First, let’s talk hardware. Unlike the rough early prototype we saw in January (which was burdened by a tethered computer and exposed circuitry), the HoloLens I tried out yesterday actually looks like the product seen in press photos and promotional videos. The headset is essentially comprised of two parts — a headband that you secure to your noggin, along with an attached visor. First, you’ll have to place the headband around your head similar to the way you’d don a backwards baseball cap — front up, back down — and then tighten it with an adjustment wheel. The headband is there to support the visor so it doesn’t weigh down your nose. From there, you then tilt and slide the visor around to fit your face.
While the model I tried is certainly better than the one we saw earlier this year — it’s an all-in-one unit complete with built-in battery and tiny speakers — it could still use some improvement. Fitting the headband was a chore every single time; I couldn’t get it to stay still without it slipping around. And even though you can wear the HoloLens with glasses, it just felt a little more cumbersome trying to adjust the visor to fit around them. With enough help from a Microsoft employee, I was able to put them on each time, but it was still a lot more difficult than I anticipated. It’s definitely still a prototype, which could explain why Microsoft is so secretive about it — no one was allowed to take any photos or videos during the demo. Attendees were even instructed to keep all our belongings (yes, even our phones) in lockers set up outside the conference room. This was the same precaution used during the January event, which tells us Microsoft is still being very guarded.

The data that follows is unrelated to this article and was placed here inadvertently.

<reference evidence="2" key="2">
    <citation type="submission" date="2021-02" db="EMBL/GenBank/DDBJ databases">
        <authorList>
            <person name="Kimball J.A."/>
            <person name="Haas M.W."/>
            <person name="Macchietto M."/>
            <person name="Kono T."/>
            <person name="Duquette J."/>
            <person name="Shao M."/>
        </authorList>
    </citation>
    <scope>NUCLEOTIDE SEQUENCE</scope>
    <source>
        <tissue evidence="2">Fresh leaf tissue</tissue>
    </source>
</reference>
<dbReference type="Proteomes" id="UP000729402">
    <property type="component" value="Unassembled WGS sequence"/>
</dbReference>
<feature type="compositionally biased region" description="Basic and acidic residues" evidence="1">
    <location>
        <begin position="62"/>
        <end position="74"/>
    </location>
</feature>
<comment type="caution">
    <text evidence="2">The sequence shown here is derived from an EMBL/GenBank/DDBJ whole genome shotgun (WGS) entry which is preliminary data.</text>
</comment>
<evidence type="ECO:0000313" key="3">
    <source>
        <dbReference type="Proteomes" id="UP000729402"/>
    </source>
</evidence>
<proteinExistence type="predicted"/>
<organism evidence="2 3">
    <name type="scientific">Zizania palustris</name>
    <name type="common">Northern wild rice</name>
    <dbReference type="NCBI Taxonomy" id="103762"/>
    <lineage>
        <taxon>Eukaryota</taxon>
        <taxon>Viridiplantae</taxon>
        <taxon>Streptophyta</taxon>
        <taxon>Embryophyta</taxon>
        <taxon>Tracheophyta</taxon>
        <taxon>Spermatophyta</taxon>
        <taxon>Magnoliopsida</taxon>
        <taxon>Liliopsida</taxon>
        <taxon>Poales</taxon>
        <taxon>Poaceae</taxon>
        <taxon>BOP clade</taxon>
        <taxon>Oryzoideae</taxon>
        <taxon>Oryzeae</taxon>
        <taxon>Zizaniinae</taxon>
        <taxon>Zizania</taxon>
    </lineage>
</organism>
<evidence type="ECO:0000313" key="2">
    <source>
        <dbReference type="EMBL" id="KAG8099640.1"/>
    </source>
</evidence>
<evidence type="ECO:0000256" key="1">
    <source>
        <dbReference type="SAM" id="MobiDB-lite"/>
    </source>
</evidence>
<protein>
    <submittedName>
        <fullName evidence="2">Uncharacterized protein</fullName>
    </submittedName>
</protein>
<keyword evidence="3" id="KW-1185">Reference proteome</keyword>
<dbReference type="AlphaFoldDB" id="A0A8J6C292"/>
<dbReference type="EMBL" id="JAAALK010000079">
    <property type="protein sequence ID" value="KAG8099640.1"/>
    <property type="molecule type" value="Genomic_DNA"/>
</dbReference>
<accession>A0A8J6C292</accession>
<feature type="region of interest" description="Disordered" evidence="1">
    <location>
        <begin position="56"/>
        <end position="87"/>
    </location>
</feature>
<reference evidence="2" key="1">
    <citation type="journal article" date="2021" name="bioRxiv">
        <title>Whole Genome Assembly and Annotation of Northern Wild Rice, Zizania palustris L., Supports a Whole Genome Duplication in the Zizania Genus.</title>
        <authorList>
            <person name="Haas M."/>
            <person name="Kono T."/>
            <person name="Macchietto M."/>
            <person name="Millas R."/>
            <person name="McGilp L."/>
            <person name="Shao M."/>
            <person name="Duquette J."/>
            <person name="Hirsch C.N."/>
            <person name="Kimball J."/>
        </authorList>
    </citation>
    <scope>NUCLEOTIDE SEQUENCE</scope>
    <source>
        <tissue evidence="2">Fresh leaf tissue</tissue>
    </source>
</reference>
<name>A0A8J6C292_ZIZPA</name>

The HoloLens field of view isn’t this big.
But the real magic behind the HoloLens is what you see when you put it on. As we mentioned back in January, HoloLens is an augmented reality headset and not a VR one. That means you won’t get a display that fills your entire field of vision and the experience won’t be as immersive. Think of it as a really fancy pair of ski goggles — you can see through them except for a small display of “mixed reality” in the middle. This does mean, however, that the field of view for holographic apps is actually quite small — they don’t take up the entire room like Microsoft’s demos and promotional videos might suggest.
Now onto the actual presentation. I was in a group of 30 or so journalists and we basically went through an express version of what Microsoft is calling a “Holographic Academy” session for developers (the original developer edition takes four hours, not 90 minutes). With the assistance of a helpful Microsoft mentor and pre-written code, we were taught to use Unity 3D and Microsoft’s Visual Studio to cobble together a holographic application, adding specific features and action triggers to it along the way.
At first, the app was simply a static 3D structure that consisted of a bunch of origami sculptures — cubes, paper airplanes and a couple of paper balls — on top of a giant notepad. Then I learned to add a small red ring cursor, which I could move around simply by looking at where I wanted it to go. From there, I added the ability to “tap” an object by waving my finger in front of it, and soon I was able to nudge those paper balls from the sculpture to the floor. Next I included voice commands, so I could say “drop sphere” and the balls would fall off the structure. At one point, I was able to see the wireframe of the room as the HoloLens attempted to make sense of its surroundings. The app wasn’t all visual either — we were also instructed to add “spatial sound” so that the closer you were to the object, the louder the sound.
The commands all worked pretty well, and I was surprised by how instantly the actions triggered. Yet, the experience wasn’t really perfect either. Midair finger taps often took a couple of tries before anything would happen and the visuals did seem a little glitchy — sometimes they would disappear and then reappear depending on where I looked. It’s important to remember that this is all very much in beta, however.
Microsoft saved the best demo for last. We were told to add a target in the middle of the notepad so that when the paper balls fell, the notepad would explode in a puff of smoke, exposing a spacious “underworld” with green hills, a river and a flying paper bird. It was pretty hilarious to see a dozen or so journalists on their hands and knees trying to make out what was going on in a fictional hole in the ground.